One essential part of any competitive analysis is looking at how they promote their business. By analyzing their marketing strategies and customer engagement techniques, you can gain valuable insights into their approach. Here's how you can gather information about their promotional activities: 

Advertising analysis

To gain a competitive edge, it's important to analyze your competitors' advertising campaigns across various channels like print, digital, and television. By carefully examining their messaging, visuals, and target audience, you can identify their unique selling propositions and the emotions they aim to evoke. This analysis can inspire new ideas for your own campaigns, help you identify gaps in the market, and refine your messaging to differentiate your brand from your competitors.

Social media presence

image of social media
Source: Unsplash

You can’t win if you don’t study the presence of your competitors on social media. It is one of the most crucial platforms which can help you take a peek into how your competitors interact with their followers online.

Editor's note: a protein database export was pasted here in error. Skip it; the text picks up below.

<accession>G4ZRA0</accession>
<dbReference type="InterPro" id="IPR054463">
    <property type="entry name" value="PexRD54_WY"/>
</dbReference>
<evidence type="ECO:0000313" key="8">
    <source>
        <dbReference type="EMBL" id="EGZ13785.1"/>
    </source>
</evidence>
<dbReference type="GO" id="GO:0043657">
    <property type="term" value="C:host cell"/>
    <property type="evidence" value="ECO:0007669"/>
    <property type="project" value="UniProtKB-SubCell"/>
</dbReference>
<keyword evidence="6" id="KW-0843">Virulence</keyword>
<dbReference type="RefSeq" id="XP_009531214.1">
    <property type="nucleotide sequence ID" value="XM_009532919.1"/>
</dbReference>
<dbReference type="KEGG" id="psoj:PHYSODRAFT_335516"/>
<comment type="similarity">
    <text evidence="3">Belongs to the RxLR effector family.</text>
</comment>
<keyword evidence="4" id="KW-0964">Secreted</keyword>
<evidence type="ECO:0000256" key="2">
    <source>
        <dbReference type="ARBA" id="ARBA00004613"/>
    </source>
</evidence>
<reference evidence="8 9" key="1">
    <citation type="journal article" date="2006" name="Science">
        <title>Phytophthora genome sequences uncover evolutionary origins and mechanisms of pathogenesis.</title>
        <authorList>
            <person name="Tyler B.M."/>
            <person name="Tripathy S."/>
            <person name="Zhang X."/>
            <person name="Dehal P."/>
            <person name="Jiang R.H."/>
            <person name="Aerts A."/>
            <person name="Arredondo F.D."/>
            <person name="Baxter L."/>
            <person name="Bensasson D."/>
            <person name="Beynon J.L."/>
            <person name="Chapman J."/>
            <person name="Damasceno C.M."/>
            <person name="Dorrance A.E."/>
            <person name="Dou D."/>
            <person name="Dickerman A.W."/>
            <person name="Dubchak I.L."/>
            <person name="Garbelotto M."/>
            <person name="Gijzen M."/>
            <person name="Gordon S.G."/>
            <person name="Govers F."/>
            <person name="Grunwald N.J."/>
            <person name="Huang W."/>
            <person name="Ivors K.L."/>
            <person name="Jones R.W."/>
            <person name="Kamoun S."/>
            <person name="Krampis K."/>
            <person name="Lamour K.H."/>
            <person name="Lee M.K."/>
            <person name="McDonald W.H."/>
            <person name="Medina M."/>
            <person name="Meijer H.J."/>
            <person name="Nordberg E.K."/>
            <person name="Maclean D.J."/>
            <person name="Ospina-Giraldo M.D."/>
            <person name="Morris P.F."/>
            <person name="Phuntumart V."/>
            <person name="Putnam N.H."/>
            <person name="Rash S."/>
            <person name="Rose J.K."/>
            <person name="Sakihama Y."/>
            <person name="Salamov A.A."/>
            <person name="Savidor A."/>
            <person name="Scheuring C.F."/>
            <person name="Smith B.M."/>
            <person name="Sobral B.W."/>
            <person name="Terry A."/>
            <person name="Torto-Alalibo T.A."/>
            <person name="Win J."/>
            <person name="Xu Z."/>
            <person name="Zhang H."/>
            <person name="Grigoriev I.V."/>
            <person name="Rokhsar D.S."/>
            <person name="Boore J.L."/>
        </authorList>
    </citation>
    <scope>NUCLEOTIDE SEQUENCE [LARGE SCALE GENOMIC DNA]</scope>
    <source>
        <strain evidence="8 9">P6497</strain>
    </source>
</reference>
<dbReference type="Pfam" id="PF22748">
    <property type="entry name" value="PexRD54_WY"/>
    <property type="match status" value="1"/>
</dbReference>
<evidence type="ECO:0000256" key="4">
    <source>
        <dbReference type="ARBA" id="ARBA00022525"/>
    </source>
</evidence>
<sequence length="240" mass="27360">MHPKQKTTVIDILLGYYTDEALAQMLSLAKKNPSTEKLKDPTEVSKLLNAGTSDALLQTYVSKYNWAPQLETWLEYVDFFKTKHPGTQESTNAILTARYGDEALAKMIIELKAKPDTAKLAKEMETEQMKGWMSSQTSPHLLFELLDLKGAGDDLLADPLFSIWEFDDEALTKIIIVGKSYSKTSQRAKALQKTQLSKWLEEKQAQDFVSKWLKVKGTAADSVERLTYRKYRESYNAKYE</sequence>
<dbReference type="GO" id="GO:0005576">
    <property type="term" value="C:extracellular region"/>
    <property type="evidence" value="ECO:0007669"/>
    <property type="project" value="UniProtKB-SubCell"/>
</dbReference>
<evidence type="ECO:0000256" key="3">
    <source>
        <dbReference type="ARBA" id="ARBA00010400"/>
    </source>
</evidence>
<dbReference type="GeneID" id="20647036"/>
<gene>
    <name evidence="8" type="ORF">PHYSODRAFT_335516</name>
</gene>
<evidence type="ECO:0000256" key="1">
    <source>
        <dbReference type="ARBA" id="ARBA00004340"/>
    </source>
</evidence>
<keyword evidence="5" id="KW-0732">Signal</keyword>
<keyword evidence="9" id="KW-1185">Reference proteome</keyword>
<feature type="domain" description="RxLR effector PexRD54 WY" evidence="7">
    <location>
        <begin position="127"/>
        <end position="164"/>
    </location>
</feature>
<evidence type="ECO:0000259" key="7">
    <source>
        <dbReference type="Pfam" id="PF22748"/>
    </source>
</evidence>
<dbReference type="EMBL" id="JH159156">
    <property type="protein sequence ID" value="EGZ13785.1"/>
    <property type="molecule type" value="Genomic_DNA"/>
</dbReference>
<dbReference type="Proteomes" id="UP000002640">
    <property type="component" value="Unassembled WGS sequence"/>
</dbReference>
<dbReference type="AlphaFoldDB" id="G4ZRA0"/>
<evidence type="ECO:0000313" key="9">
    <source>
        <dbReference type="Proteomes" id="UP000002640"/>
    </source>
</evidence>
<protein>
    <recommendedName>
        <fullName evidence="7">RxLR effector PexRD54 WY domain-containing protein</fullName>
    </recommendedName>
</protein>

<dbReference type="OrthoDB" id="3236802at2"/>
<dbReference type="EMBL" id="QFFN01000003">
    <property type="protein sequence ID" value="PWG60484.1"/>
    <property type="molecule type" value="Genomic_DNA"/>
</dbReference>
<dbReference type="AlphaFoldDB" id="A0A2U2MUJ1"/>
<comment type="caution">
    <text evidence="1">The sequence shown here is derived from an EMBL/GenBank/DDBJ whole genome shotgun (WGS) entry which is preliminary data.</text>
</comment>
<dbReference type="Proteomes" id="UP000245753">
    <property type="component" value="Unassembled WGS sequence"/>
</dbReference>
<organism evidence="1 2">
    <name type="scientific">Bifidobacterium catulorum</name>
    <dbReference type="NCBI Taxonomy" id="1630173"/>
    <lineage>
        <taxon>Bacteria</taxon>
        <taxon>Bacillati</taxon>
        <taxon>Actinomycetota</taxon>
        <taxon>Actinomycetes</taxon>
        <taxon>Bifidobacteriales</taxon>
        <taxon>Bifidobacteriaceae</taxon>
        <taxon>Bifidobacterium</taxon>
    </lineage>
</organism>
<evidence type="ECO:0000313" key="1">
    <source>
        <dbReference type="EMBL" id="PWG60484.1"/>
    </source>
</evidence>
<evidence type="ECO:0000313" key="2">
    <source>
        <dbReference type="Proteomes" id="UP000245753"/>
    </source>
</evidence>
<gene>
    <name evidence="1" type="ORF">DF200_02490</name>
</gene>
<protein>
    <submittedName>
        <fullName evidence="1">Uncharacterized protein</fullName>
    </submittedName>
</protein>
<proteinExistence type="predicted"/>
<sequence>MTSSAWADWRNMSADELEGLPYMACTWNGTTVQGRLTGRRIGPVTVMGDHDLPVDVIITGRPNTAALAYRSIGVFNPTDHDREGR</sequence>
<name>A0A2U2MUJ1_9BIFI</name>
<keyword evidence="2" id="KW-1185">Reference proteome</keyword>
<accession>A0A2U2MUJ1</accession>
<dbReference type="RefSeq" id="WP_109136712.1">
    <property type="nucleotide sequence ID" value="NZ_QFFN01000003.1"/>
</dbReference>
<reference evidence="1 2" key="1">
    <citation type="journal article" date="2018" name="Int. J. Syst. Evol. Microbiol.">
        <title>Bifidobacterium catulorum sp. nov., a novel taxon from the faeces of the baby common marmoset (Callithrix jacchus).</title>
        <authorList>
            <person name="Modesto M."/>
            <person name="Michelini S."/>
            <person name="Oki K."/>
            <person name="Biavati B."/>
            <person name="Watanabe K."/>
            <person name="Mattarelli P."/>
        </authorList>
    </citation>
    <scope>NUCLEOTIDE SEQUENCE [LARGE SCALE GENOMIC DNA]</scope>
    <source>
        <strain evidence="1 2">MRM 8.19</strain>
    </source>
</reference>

To achieve that goal, you need to study the content of their posts, how often they post, and how much engagement they manage to create. You must also explore social media tactics, influencer partnerships, and user-generated material—like reviews—to understand how they’re creating a narrative around their brand. 

9. Conduct a SWOT analysis of your competitors 

After gaining insights into your competitors, it's important to conduct a SWOT analysis for each of them. SWOT stands for strengths, weaknesses, opportunities, and threats. This tool can help you evaluate your competitors' market positions, and here's what each aspect means:

  • Strengths: Identify what your competitors are doing exceptionally well or what makes them a threat to your business. Understanding their strengths helps you devise strategies to outperform them and maintain a competitive edge.
  • Weaknesses: Pinpoint the areas where your competitors fall short or face vulnerabilities. Identifying their weaknesses presents an opportunity for you to capitalize on and leverage against them.